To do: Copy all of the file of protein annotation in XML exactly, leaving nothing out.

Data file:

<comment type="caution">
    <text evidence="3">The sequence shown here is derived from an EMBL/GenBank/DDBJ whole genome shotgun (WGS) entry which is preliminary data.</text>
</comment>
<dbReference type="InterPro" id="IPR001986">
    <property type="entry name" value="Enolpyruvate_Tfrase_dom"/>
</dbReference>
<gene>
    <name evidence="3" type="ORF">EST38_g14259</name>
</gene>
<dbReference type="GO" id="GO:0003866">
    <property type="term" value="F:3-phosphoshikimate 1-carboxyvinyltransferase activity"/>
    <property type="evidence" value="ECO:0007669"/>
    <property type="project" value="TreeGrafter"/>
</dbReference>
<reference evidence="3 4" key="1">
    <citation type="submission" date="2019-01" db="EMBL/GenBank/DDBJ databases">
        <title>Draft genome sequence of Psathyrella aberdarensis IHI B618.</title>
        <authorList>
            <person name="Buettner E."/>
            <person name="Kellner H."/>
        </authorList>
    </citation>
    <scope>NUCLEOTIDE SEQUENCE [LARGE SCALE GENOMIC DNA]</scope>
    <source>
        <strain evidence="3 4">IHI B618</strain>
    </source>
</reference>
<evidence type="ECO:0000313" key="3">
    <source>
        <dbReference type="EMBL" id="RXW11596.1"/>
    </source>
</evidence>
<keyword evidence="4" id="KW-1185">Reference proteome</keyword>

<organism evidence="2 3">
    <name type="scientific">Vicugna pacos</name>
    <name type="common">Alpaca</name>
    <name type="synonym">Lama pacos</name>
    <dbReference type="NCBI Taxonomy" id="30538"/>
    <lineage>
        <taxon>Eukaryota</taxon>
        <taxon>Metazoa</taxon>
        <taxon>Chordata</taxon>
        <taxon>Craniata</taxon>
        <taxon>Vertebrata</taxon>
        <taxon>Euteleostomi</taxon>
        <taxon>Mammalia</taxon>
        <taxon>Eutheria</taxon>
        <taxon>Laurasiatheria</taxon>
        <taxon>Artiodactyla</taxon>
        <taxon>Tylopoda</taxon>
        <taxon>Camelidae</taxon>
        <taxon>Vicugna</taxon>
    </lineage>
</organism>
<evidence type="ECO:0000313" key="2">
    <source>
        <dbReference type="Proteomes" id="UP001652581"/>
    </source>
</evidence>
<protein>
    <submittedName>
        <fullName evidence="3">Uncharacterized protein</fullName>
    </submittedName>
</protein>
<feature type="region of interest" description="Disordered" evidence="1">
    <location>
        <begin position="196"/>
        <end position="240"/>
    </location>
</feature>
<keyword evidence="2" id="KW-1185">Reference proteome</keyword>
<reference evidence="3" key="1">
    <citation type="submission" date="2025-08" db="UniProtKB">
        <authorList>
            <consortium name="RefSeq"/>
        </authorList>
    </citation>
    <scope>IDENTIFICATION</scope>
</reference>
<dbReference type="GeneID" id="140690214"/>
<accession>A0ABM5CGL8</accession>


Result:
<comment type="caution">
    <text evidence="3">The sequence shown here is derived from an EMBL/GenBank/DDBJ whole genome shotgun (WGS) entry which is preliminary data.</text>
</comment>
<dbReference type="InterPro" id="IPR001986">
    <property type="entry name" value="Enolpyruvate_Tfrase_dom"/>
</dbReference>
<gene>
    <name evidence="3" type="ORF">EST38_g14259</name>
</gene>
<dbReference type="GO" id="GO:0003866">
    <property type="term" value="F:3-phosphoshikimate 1-carboxyvinyltransferase activity"/>
    <property type="evidence" value="ECO:0007669"/>
    <property type="project" value="TreeGrafter"/>
</dbReference>
<reference evidence="3 4" key="1">
    <citation type="submission" date="2019-01" db="EMBL/GenBank/DDBJ databases">
        <title>Draft genome sequence of Psathyrella aberdarensis IHI B618.</title>
        <authorList>
            <person name="Buettner E."/>
            <person name="Kellner H."/>
        </authorList>
    </citation>
    <scope>NUCLEOTIDE SEQUENCE [LARGE SCALE GENOMIC DNA]</scope>
    <source>
        <strain evidence="3 4">IHI B618</strain>
    </source>
</reference>
<evidence type="ECO:0000313" key="3">
    <source>
        <dbReference type="EMBL" id="RXW11596.1"/>
    </source>
</evidence>
<keyword evidence="4" id="KW-1185">Reference proteome</keyword>

<organism evidence="2 3">
    <name type="scientific">Vicugna pacos</name>
    <name type="common">Alpaca</name>
    <name type="synonym">Lama pacos</name>
    <dbReference type="NCBI Taxonomy" id="30538"/>
    <lineage>
        <taxon>Eukaryota</taxon>
        <taxon>Metazoa</taxon>
        <taxon>Chordata</taxon>
        <taxon>Craniata</taxon>
        <taxon>Vertebrata</taxon>
        <taxon>Euteleostomi</taxon>
        <taxon>Mammalia</taxon>
        <taxon>Eutheria</taxon>
        <taxon>Laurasiatheria</taxon>
        <taxon>Artiodactyla</taxon>
        <taxon>Tylopoda</taxon>
        <taxon>Camelidae</taxon>
        <taxon>Vicugna</taxon>
    </lineage>
</organism>
<evidence type="ECO:0000313" key="2">
    <source>
        <dbReference type="Proteomes" id="UP001652581"/>
    </source>
</evidence>
<protein>
    <submittedName>
        <fullName evidence="3">Uncharacterized protein</fullName>
    </submittedName>
</protein>
<feature type="region of interest" description="Disordered" evidence="1">
    <location>
        <begin position="196"/>
        <end position="240"/>
    </location>
</feature>
<keyword evidence="2" id="KW-1185">Reference proteome</keyword>
<reference evidence="3" key="1">
    <citation type="submission" date="2025-08" db="UniProtKB">
        <authorList>
            <consortium name="RefSeq"/>
        </authorList>
    </citation>
    <scope>IDENTIFICATION</scope>
</reference>
<dbReference type="GeneID" id="140690214"/>
<accession>A0ABM5CGL8</accession>